Feature request: Progressive AVI playback

Adam Zey
2006-04-11
2013-05-08
  • Adam Zey
    Adam Zey
    2006-04-11

    When MPC currently plays an AVI file on an HTTP server, it downloads the entire file before it begins playing. It'd be nice if MPC would start playing the file immediately, and allow you to navigate within the part that is already downloaded.

    HTTP 1.1 has support for the "Range" header, which allows a player to begin a download from any part in the file. On the surface, it seems like playing a file over HTTP could very easily be made to work just like a local file; do a HEAD request to get the file info, and then use ranges to do random access reads on the file (Most will be sequential, you'd only need random access at the start to grab the index and stuff). This method would sort of be a hack, but it'd be a very easy way to allow the player to treat an AVI file on an HTTP server just like a local file.

    For a reference of a decent implementation of progressive downloading, see the DivX client (Not the current version, the one before they added the download manager). How it works is that you give it a URL, and it starts downloading the file to disk. When it has a bit of the file, it starts playing from the partial file as it downloads. As the download progresses, the progress bar extends accross the timeline bar, and you can navigate anywhere within the downloaded section.

    VLC can also do progressive downloading, but it treats AVI files like streams, so you can't do any navigation at all. Even pausing seems to give it trouble. And you've got to ensure you have a big enough buffer, because it doesn't save to disk.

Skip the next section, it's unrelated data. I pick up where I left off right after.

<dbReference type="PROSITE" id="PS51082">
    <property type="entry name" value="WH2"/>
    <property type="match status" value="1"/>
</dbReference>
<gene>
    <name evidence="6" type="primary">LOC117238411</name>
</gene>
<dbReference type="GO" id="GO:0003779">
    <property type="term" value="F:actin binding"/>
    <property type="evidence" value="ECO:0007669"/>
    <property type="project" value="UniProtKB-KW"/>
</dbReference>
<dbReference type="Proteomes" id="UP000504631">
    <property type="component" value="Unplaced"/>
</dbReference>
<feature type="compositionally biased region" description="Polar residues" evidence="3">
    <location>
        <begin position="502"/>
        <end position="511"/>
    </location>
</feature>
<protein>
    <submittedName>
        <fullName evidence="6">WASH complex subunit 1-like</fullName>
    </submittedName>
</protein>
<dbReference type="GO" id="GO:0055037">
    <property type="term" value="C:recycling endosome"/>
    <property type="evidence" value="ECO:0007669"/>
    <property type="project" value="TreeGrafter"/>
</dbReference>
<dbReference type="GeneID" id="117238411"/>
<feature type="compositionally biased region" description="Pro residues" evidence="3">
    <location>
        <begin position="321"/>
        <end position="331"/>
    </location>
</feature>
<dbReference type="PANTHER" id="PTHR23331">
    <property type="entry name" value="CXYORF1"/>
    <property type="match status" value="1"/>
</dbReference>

• Celtic Druid
      Celtic Druid
      2006-04-11

      avi isn't really designed for streaming. Perhaps another container would work better?

       
    • Adam Zey
      Adam Zey
      2006-04-13

      AVI can be streamed fine. HTTP supports seeking (Make a new request for a different byte range), so a media player can read the index from the end of the file, then start playing. Really it could be done through a wrapper in the program, intercepting read and seek requests and farming the work out to HTTP.

      I just finished a proof-of-concept hack that is sort of neat. It downloads (using HTTP and byte ranges) an AVI file, but the first thing it downloads is the last 1% of the file (to grab the index), then it starts downloading from the start of the file.

      When you open the "fake" AVI file in MPC, it seeks to the end to get the index, which it finds. Then it seeks to the beginning after the header and starts playing. MPC doesn't know that most of the inside of the file is just null bytes, all it knows is that the file looks good.

      As long as the file downloads faster than the media bitrate, MPC never catches up to the part of the file where the hack is writing (as it downloads). In my test of the hack, MPC was tricked, and I was able to watch an AVI as it downloaded. I watched the whole AVI without any issues.